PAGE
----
Download it here:
This plugin increases the resolution of the 20m and 60m bands of a sentinel-2 image down to 10m/pixel. You can view it as a kind of pan-sharp operator, but which extracts details from the 4 existing 10m bands instead of a (non-existent) panchromatic band. Thanks to using these 4 bands, results are improved compared to single-band pansharp, including local consistency between neighbor pixels. See the above page for details.
The plugin works for both SNAP 5.0 and 6.0beta, for both Linux and Windows. In order to install it, select the “tools/plugins” menu, then the “downloaded” tabs and select the .nbm file you just downloaded. Install it, then restart SNAP. A new entry should appear in the “Optical” menu. Hover the mouse on the parameter fields of the new dialog for help, if needed. The graph processing framework is supported. Extra bonus: A batch version using Python and GDAL exists for use on clusters where SNAP cannot be installed, see the web page.
The method is quite computationally intensive. Please use a small test region of interest first, and only then expand according to your needs / available computing power.
Impressive! I will try it out.
Works perfect on my machine (technically), thank you so much.
You need a high-performance system however as it requires quite much computing capacity. But that is not a bad thing, of course.
Thank you very much for the plugin! It works almost fine. Unfortunately, my results are not georeferenced. How can I keep the geoinformation?
Hmm, that is strange, geocoding should be transfered. I just checked, and longitude/latitude are visible in SNAP when you hover over on each pixel of a super-resolved band, so the information is there. Could you please send me a private message (no need to bother others on the forum for debug info) as to how, exactly, you cannot read the geocoding information?
Thank you for your prompt reply!
I tried once more time with other dataset and everything worked perfectly. Afterwards I tried on the first dataset and it worked perfectly as well. I do not know what the reason of my problem was. Sorry!
I’ve downloaded the files from the link above and got a zip file
but i didn’t find the ‘.nbm’ file so could anyone help me isntall the plug ?
A “.nbm” file is also a jar archive, which is also a zip file. It is possible that your download manager recognized it as a zip and messed up the extension. Try the first link above again, and be sure to save the file with the .nbm extension.
Thank you for help!
I saved the file in ‘zip’ format, so it couldn’t be recognized. Then I changed the extension. It works now.
This is beautiful!
Effectively computationally intense… But you need to make use of your cores. Seems very well coded, well done for exploiting the resources properly (all my 24 virtual cores went 100%, it is quite rare).
Thanks for sharing it and well done.
Removed a question which was irrelevant… Display problem
Shall this plug-in be included in the v6.0 of SNAP?
Hi @nicolas.brodu, does it work as well from command line? Or with gpt?
The plugin should work with GPT. A command-line version using GDAL instead of SNAP is available on my web page. It only works for Linux, and you are on your own for setting up the necessary packages (python, etc) in your own environment.
I am not sure the 6.0 build process allows for late additions. This plugin might be useful for many people and it was well tested but, at this stage of the release cycle, I suspect the main developpers are more concerned with fixing the last remaining bugs than with adding new features. I am all for it, or for listing it in the third party plugins page as fallback, but that choice belongs to the people preparing v6.0. @Fabrizio_Ramoino, what do you think ?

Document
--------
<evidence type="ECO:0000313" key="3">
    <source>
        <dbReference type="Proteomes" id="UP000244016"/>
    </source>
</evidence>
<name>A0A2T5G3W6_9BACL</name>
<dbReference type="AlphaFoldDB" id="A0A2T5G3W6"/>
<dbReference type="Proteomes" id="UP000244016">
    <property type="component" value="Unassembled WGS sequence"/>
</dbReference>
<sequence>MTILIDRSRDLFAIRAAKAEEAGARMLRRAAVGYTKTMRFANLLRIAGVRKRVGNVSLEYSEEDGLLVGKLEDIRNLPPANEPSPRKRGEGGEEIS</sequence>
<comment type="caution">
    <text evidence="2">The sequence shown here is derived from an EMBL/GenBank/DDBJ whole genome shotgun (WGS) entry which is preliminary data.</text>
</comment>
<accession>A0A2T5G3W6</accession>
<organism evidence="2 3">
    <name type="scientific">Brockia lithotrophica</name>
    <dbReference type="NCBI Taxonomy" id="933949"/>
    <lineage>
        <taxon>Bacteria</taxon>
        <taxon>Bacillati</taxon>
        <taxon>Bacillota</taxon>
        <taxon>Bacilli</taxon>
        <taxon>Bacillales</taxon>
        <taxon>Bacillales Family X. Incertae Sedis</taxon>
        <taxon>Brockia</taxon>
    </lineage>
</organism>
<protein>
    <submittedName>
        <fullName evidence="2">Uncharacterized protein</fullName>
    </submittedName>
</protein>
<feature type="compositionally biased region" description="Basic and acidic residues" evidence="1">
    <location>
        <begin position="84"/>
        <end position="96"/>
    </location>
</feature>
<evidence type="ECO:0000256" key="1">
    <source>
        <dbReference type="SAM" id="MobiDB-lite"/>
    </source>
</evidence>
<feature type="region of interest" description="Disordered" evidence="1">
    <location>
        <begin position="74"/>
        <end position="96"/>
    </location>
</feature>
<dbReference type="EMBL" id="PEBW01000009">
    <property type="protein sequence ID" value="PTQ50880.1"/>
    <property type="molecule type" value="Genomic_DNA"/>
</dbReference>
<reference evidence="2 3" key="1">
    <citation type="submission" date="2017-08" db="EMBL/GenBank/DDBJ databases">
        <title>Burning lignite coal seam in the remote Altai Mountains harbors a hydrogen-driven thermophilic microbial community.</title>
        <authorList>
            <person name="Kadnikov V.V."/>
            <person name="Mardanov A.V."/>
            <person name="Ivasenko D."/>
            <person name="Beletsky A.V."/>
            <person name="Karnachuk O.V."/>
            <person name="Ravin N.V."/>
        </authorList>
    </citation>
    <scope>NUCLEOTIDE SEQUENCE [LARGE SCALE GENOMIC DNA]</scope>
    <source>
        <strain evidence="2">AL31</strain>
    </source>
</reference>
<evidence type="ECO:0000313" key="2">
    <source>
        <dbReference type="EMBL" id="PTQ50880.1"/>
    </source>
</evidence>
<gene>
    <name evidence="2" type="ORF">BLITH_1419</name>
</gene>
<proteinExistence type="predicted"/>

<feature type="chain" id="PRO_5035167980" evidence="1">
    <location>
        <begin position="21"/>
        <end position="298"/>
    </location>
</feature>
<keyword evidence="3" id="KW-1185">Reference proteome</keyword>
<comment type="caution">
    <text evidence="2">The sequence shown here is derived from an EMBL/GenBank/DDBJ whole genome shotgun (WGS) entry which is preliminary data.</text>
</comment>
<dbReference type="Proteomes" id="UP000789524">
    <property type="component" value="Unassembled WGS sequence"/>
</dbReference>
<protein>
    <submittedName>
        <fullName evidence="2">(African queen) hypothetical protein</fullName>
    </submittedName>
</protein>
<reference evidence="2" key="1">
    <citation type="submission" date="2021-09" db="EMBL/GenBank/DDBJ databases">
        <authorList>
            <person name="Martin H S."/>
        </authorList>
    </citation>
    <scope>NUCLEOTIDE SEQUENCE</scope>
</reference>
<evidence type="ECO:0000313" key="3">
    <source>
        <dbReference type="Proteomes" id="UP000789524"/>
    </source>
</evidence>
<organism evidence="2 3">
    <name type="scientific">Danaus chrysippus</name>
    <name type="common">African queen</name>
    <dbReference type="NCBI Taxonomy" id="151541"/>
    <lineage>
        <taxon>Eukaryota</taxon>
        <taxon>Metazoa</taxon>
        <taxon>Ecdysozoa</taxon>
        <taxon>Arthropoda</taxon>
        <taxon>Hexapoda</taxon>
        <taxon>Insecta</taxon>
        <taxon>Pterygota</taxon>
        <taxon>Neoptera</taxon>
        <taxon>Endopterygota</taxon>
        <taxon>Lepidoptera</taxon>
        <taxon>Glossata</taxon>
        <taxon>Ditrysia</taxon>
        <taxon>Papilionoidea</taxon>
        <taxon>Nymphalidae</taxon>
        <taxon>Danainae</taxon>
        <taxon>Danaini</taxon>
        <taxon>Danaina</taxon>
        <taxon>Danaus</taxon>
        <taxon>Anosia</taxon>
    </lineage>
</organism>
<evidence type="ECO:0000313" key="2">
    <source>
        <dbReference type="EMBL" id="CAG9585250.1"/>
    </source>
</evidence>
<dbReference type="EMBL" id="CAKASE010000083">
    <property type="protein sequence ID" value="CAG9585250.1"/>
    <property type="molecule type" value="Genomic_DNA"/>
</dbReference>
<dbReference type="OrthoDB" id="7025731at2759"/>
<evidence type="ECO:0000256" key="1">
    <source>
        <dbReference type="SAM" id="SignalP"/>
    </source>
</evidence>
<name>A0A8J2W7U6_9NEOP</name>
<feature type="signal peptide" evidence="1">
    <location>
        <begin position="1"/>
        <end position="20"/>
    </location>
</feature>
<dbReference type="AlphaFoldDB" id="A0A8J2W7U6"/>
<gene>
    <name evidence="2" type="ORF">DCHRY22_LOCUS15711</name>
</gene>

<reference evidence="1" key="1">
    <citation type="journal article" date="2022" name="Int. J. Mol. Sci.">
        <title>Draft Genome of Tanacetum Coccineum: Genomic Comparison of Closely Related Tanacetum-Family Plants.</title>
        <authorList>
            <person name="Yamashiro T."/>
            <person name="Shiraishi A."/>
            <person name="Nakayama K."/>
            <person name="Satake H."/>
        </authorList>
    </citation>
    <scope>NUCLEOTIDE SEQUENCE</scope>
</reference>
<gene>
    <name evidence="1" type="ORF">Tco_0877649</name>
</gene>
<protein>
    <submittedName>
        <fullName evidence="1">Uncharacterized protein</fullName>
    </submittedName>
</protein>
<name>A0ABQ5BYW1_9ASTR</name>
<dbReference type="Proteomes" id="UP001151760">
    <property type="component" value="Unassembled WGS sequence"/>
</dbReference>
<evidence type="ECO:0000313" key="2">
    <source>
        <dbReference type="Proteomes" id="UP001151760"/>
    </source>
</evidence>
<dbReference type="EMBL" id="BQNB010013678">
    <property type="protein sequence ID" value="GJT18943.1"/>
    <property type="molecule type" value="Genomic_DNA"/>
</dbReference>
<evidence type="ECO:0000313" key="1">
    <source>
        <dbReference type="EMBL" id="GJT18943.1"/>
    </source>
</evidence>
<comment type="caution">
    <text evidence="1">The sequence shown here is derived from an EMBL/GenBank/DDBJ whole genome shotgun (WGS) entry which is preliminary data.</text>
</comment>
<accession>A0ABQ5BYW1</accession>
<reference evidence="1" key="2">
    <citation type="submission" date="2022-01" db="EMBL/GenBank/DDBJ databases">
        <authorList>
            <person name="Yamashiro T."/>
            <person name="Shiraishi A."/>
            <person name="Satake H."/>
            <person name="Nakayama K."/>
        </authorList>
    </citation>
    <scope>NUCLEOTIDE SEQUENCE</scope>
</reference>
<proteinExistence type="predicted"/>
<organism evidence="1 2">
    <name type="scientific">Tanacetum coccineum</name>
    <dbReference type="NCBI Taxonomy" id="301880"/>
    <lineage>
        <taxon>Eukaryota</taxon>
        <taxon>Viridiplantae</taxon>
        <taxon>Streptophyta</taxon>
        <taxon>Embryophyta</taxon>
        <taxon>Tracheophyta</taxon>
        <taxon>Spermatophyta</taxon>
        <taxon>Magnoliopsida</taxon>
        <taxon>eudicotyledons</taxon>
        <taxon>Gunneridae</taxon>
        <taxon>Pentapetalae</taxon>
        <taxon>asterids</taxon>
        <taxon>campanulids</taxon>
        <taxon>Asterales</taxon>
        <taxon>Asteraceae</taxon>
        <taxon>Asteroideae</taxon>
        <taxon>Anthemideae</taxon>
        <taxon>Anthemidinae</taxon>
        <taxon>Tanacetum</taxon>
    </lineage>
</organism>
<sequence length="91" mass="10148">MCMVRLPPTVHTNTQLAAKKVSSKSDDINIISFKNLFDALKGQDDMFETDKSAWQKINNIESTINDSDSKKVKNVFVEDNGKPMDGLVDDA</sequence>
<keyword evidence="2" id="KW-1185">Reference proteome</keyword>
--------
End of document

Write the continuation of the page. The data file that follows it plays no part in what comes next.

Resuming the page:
Cool! I re-read carefully your first post and I saw the information was there Thanks for the reply anyway.
I’m trying to compile it and I’m getting the following error:
$ ./setup.py install --user
( ... many compilation outputs later ... )
x86_64-linux-gnu-gcc -pthread -fno-strict-aliasing -DNDEBUG -g -fwrapv -O2 -Wall -Wstrict-prototypes -fPIC -I/home/emendes/devel/src/SNAP/superres/src -I/home/emendes/devel/src/SNAP/superres/src/boost -I/usr/include/python2.7 -c src/sresjni.cpp -o build/temp.linux-x86_64-2.7/src/sresjni.o -fPIC -std=c++11 -fopenmp -O3 -DNDEBUG -DEIGEN_UNROLLING_LIMIT=0 -DEIGEN_DONT_PARALLELIZE
cc1plus: warning: command line option ‘-Wstrict-prototypes’ is valid for C/ObjC but not for C++ [enabled by default]
src/sresjni.cpp:34:17: fatal error: jni.h: No such file or directory
error: command 'x86_64-linux-gnu-gcc' failed with exit status 1
I see there’s a
$(src)/jni/ but I’m not sure which recipe to edit in the
Makefile to make the compiler find it. Would I be on my own here or could you give me a hint?
Edited a clumsy anwser - Now fixed thanks to @Mellon.
All right, I’ll see if I can solve this on my own.
In my opinion for the time being I would suggest to add your useful contribution in the ‘third party plugins’ that will give more visibility to you as developer.
With regard to your plug in name, if you are agree, in order to avoid misunderstanding I would suggest to change it in “Sentinel-2 Bands Fusion”, because it needs a reference band to resample all the others at the same resolution.
As far as I understood the plugin is not limited to Sentinel-2 data. At least the algorithm can also be applied to Landsat 8 and others.
In the current version, the plugin is written for S2, but maybe it can be easily generalised?
The method is not limited to Sentinel-2, it is suited for satellites with several high-resolution bands. Landsat 8 has a panchromatic band, which you can use with usual pansharp operations, so there is no need for this plugin.